How and why leaders transform themselves so that they will be more effective transforming their organizations
Each year, the average tenure of a new CEO becomes shorter and is about 36 months as I begin this brief commentary. One of several major reasons for this is the fact that change really is – and will continue to be – the only constant in the global business world as it occurs faster and in greater number, requiring business leaders and their organizations to respond faster and with greater effectiveness. In this context, the title of one of Marshall Goldsmith’s most valuable books is especially relevant, asserting that “what got you here won’t get you there.” In fact, I’m convinced that what got you here won’t even allow you to remain here (wherever and whatever “here” is). Continuous improvement has become constant improvement and that can only be achieved by organizational transformation. Once again, I am reminded of Pogo the possum’s epiphany: “We have met the enemy and he is us.”
All this is by way of introducing material in a book co-authored by Jeffrey Fox and Robert Reiss in which they feature 44 CEOs who share the “impact lessons” they learned while leading initiatives to achieve organizational transformation. These are real executives in real companies who candidly discuss real-world crises, perils, and opportunities. It is accurate to call them game-changers only if it is clearly understood that the “game” was played in their heads and hearts (and yes, guts) as well as in the C-suite, throughout the given enterprise, and within the given industry.
There are 33 brief chapters, focusing on major business challenges, to each of which several CEOs contribute insights and experiences as well as thoughts and feelings, in collaboration with Fox and Reiss. The reference to ”impact” earlier includes one’s self, one’s colleagues, and one’s organization. As you can well imagine, the two co-authors and the 44 CEO contributors are able to draw upon a wealth of invaluable experience, especially with crises, setbacks, and even major failures. As most of the book’s chapter titles correctly indicate, their collective focus is on what works, what doesn’t, and why.
For example, Chapters 3-9 explain how to turn a company around, protect or change a company culture, put culture first, hire to the given culture, perform while transforming, serve a higher purpose, and give back in response to deserving need.
In Chapter 11 and then in Chapters 14-15, the reader is provided with information, insights, and wisdom that will help to prepare her or him to take prudent risks, innovate at all kevels and in all areas (to varying degrees of scale), make everything “Better! Better! Better!”, defend ideas and the process by which they are generated, and “lead with love” (i.e. with emotional intelligence that appreciates and protects as well as nourishes human dignity).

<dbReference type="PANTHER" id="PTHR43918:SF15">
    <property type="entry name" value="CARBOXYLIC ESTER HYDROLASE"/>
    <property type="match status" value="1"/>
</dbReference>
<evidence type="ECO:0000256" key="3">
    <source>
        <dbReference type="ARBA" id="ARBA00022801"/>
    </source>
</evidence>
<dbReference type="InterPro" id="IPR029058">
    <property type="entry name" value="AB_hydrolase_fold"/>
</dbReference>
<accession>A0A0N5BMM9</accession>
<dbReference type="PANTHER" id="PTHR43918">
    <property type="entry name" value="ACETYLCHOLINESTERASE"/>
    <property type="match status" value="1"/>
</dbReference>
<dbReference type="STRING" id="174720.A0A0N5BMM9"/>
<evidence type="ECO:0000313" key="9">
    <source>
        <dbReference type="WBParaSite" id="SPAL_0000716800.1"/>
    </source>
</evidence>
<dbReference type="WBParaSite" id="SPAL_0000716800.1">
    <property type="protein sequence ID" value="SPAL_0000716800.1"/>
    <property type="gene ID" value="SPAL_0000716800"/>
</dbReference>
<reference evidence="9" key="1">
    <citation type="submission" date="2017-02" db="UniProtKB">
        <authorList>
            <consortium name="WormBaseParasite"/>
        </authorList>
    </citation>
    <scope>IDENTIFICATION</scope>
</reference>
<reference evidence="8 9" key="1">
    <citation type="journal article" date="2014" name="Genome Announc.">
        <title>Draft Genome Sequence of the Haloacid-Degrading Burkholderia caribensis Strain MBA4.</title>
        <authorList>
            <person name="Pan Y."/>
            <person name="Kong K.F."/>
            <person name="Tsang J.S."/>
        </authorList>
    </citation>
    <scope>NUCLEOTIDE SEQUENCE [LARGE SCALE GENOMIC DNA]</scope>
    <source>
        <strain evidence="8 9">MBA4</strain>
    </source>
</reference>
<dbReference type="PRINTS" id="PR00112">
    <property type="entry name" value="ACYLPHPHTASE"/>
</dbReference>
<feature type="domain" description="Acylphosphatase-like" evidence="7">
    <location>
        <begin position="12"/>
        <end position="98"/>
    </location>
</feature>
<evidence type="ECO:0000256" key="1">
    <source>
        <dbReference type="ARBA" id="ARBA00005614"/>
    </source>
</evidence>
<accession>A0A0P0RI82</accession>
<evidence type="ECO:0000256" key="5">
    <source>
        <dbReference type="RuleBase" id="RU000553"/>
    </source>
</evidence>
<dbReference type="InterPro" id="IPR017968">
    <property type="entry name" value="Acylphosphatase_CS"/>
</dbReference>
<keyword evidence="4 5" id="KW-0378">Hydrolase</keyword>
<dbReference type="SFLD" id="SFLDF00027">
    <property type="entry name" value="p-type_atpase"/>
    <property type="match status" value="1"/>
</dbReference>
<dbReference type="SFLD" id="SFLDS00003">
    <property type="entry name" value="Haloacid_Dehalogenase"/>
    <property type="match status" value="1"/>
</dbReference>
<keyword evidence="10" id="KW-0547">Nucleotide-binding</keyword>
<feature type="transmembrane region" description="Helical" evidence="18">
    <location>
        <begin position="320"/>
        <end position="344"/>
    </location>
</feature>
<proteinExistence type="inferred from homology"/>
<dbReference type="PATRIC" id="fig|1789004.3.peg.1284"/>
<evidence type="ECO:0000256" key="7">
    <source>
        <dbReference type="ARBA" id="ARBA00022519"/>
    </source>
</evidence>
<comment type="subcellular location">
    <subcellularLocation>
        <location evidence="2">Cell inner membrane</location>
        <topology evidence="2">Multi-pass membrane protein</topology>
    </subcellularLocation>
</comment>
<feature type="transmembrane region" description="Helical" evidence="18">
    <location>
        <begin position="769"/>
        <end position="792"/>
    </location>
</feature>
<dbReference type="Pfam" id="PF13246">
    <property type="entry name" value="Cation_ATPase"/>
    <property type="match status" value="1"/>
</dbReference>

It is important to keep in mind what this book’s sources are. First, several dozen CEOs: results-driven empiricists who are world-class pragmatists, each possessing what Ernest Hemingway once characterized as a “built-in, shock-proof crap detector.” Then there are hundreds of other executives that Reiss interviewed for “The CEO Show.” Add to all that what Fox and Reiss have learned from their own wide and deep involvement in the business world during the last several decades.
I highly recommend this book to all C-level executives, whatever the size and nature of their organization may be. Also, to middle managers who aspire to provide effective leadership at that level. Finally, especially at this time of the year, I think this would be a terrific gift to those who are preparing for a career in business or have only recently begun one. Many of those who read it will also be transformed. I hope they realize that transformation should be a process that never ends. The “bad news” is that it can be very difficult to achieve and even more difficult to sustain. As this book so compellingly reveals, the “good news” is that personal transformation and professional growth will accomplish almost anything the human mind can imagine. Helen Keller said it quite well: “Life is either a daring adventure or nothing.”
Brian Doyle is one of my favorite contemporary writers. Just as certain books can be “magic carpets” to exciting new intellectual and emotional adventures, so can writers and Doyle is among the best of them. Here is a brief excerpt from an article featured online at the website of The American Scholar magazine, the venerable but lively quarterly magazine of public affairs, literature, science, history, and culture published by the Phi Beta Kappa Society since 1932.
In recent years the magazine has won four National Magazine Awards, the industry’s highest honor, and many of its essays and articles have been selected for the yearly Best American anthologies. In 2006, The American Scholar began to publish fiction by such writers as Alice Munro, Ann Beattie, Steven Millhauser, Dennis McFarland, Louis Begley, and David Leavitt. Essays, articles, criticism, and poetry have been mainstays of the magazine for 75 years.
Inspired by Ralph Waldo Emerson’s famous speech, “The American Scholar,” delivered to the Phi Beta Kappa Society at Harvard College in 1837, the magazine aspires to Emerson’s ideals of independent thinking, self-knowledge, and a commitment to the affairs of the world as well as to books, history, and science. To read the complete Doyle article, check out other resources, and obtain subscription information, please click here.